Monday, July 27, 2015

Joseph D'Agnese


Boosted the crimson Mont Blanc from my boss's desk.
She was in with a client. Too busy to notice or care.
I'd taken little things for as long as I could remember,
so small I'd never felt guilt or been caught.

But that day, I stopped by the zoo on my lunch break.
The snakes were being fed, too.
Terrible, I tell you,
watching a green sinuous thing
crush a trembling wretch in its grip,
its snout blood-red from that first snap of the serpent's jaws
The mouse kicked. Its tail twitched.
But the killer took his time.
Four fangs, moving independently,
gripped that tender furry flesh and coaxed it in
the way a sock slides up around a plump ankle
one side, then the next

Until at last there was nothing to do but slurp up
the rodent's tail
with a satisfied smile.
In three minutes' time
the shape of the meal
—the sharp bits of its bones—
was hardly visible against
muscle and scales.
Somehow it seemed less like nature
and more like fate.
Like Hell come to swallow
a pathetic wrongdoer,
sinner and fool.

I ran for a restroom.
The beast got its lunch but I lost mine.
That afternoon:
"Is this your pen?” I asked. “Found it under the desk where it rolled."

Joe Paretta reads "Predator and Prey":

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D'Agnese confesses: "A recent visit to a zoo in a small city inspired most of this poem's drama. The rest came as I thought about shiny things I’d love to swipe. The truth is, I have a larcenous heart, and a weakness for beautiful pens."

JOSEPH D'AGNESE's nonfiction appeared in Best American Science Writing (HarperCollins) two years in a row. His crime fiction has appeared in Shotgun Honey, Plots with Guns, BEAT to a PULP, and Alfred Hitchcock's Mystery Magazine. His short story "How Lil' Jimmie Beat the Big C" won the the Short Mystery Fiction Society's 2015 Best Flash Story Derringer. Another of his short stories was chosen by author James Patterson for inclusion in Best American Mystery Stories 2015 (Houghton Mifflin Harcourt). D’Agnese is the author of three popular history titles, a children’s picture book on the Fibonacci Sequence, and some novels. He lives in Asheville, North Carolina.

Monday, July 20, 2015

Peter M. Gordon


I use burner phones
So no one can find me
I always check my six
So no one gets behind me
I study Houdini
So no ropes can bind me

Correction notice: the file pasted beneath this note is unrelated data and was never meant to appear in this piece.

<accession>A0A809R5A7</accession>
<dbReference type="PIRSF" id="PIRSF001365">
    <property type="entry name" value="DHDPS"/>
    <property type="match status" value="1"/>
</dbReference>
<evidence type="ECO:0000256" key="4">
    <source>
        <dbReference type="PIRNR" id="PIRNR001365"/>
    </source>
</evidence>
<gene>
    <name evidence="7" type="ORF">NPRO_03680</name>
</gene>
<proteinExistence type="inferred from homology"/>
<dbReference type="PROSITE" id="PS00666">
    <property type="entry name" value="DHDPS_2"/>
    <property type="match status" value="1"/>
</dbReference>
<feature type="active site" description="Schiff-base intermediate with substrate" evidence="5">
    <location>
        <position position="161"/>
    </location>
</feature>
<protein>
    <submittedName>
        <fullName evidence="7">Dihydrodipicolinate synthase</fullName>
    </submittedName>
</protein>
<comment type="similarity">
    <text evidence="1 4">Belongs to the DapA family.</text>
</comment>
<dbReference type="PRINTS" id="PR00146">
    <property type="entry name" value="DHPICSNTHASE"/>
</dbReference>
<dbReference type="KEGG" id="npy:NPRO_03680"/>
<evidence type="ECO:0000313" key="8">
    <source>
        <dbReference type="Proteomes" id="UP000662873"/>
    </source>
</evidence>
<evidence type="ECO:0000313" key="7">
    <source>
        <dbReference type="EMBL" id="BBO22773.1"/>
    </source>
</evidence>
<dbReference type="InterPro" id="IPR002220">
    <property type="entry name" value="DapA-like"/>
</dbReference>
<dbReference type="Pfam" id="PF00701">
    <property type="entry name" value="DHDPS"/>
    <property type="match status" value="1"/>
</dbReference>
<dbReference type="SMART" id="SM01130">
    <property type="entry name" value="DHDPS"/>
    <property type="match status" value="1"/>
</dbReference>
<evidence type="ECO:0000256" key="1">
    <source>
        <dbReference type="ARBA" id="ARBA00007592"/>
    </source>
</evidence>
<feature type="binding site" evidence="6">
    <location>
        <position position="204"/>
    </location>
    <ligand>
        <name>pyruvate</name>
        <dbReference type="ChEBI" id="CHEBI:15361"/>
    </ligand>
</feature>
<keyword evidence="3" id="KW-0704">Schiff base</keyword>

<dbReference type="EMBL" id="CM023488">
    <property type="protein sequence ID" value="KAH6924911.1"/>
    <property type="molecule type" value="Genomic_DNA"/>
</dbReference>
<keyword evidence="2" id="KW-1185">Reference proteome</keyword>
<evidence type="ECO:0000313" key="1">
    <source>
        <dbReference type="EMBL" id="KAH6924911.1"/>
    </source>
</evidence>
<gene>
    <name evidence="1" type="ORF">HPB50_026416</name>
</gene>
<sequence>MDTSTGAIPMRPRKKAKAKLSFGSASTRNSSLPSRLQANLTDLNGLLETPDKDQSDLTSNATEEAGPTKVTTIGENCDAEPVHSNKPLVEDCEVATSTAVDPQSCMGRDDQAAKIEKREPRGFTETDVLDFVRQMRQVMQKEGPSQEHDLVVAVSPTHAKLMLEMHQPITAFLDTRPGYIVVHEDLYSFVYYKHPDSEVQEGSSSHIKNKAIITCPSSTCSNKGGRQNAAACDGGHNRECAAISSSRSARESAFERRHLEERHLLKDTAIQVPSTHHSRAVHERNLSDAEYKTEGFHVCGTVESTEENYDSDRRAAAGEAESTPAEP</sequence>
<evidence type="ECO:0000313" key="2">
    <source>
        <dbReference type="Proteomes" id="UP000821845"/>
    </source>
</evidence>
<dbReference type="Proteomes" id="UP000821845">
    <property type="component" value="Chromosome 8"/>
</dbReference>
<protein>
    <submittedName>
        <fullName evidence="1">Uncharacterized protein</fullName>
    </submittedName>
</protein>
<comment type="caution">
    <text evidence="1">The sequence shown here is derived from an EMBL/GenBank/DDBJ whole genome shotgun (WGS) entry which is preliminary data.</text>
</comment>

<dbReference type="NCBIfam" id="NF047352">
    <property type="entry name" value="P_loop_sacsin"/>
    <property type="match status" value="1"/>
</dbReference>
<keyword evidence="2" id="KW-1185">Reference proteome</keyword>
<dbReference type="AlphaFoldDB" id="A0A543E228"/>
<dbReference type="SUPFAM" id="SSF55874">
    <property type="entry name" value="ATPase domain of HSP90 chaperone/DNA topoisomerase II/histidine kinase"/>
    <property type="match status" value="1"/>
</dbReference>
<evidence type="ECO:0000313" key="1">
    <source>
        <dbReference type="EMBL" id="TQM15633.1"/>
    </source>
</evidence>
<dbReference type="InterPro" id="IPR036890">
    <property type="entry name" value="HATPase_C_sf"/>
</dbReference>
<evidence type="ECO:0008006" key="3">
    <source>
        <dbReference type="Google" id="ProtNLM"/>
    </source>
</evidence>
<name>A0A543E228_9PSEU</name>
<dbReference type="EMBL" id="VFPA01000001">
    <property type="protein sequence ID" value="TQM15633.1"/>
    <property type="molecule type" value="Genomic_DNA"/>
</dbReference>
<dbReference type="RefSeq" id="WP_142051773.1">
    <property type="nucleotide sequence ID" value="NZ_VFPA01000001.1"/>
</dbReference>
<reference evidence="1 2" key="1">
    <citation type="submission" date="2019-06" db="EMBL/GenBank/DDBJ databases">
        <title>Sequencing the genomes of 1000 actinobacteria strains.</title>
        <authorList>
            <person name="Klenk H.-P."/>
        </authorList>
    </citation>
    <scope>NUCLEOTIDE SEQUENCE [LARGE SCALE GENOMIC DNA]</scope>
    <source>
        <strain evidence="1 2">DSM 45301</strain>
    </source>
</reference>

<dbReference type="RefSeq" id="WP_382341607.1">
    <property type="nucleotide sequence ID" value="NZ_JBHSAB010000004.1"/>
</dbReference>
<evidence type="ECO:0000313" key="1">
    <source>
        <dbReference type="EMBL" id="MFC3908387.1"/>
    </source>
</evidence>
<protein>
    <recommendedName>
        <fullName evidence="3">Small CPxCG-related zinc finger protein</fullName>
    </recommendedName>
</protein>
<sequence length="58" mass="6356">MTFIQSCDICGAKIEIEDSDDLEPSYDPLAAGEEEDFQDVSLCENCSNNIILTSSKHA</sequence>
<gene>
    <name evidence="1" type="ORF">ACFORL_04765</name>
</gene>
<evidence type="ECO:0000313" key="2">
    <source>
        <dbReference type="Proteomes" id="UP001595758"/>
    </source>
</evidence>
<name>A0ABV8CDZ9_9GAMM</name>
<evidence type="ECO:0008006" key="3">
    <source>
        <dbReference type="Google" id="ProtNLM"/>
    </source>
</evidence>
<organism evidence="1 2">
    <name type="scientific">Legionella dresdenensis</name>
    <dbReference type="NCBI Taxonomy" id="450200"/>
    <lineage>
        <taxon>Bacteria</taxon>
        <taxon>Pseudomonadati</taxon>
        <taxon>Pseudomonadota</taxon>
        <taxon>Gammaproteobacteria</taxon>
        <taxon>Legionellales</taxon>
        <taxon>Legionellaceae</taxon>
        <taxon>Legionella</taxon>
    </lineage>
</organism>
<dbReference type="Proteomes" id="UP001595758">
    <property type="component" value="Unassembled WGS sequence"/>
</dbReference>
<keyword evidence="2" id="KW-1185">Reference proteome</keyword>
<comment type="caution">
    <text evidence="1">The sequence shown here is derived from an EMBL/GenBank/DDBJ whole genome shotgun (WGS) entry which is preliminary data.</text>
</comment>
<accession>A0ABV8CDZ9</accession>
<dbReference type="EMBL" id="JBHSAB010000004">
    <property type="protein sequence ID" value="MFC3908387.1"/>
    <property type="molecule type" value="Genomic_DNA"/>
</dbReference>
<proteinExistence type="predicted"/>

Don't try to reach me
I'm not friendly
Don't try to preach me
I'm a brick wall
Don't try to breach me

I'm not paranoid
They're really
out to get me

Peter reads "Off the Grid":

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Peter confesses: "I started writing this poem after the line about burner phones popped into my head. I had volunteered for a group that helped homeless people in Orlando. Once I thought about their lives living in the woods outside of town, the images came rather quickly. I don't usually write poems that rhyme, but it seemed appropriate for the poem's persona. I remain on the grid in real life -- for now."

PETER M. GORDON's poems have appeared in magazines, books and websites, including Slipstream, the Journal of Florida Literature, 34th Parallel, Cultural Weekly, and the Provo Canyon Review. He's President of Orlando Area Poets, the largest chapter of the Florida State Poetry Association. CHB Media published his poetry collection, Two Car Garage. Peter lives in Orlando, Florida and teaches in Full Sail University's Film Production MFA program.

Friday, July 17, 2015

Staying Tuned

I got a postcard from the Academy of American Poets a few weeks ago about two readings at the New York Public Library's Margaret Liebman Berger Forum this summer. The first was Tuesday, July 14, with January Gill O'Neil, Ross Gay, and Meena Alexander, and I invited my friend Five-Two alum Elizabeth Lash.

I became interested in attending after reading Ross Gay's "For Some Slight I Can't Quite Recall", which struck me as similar in sensibility to what I publish here. I also read January Gill O'Neil's "How to Love".

O'Neil read from her 2014 book Misery Islands, dedicated to her children, Alex and Ella, who were in the audience briefly before setting off to explore the library. I particularly enjoyed some poems into which January snuck her name, and another with a reference to David Ortiz (though I am a Yankee fan).

Ross Gay invited South Indian-Filipina poet Aimee Nezhukumatathil for a surprise tandem read of poems based on correspondence about their gardens. He also read the moving "Spoon", about his murdered friend, Don Belton.

Unfortunately, Elizabeth's work meeting ran late, and she only caught the end of Meena Alexander's final poem, but after the reading I recommended Misery Islands to her. We bought copies and met January, who signed them. Yesterday, Elizabeth wrote to say I'd made a good recommendation, calling January "a fantastic writer".

The nitty-gritty of writing is sitting alone in thought, scribbling or typing up what insists it can coherently be expressed to someone else. Readings both reassure writers they are communicating well and suggest how they might communicate better. I look forward to the next one, August 11.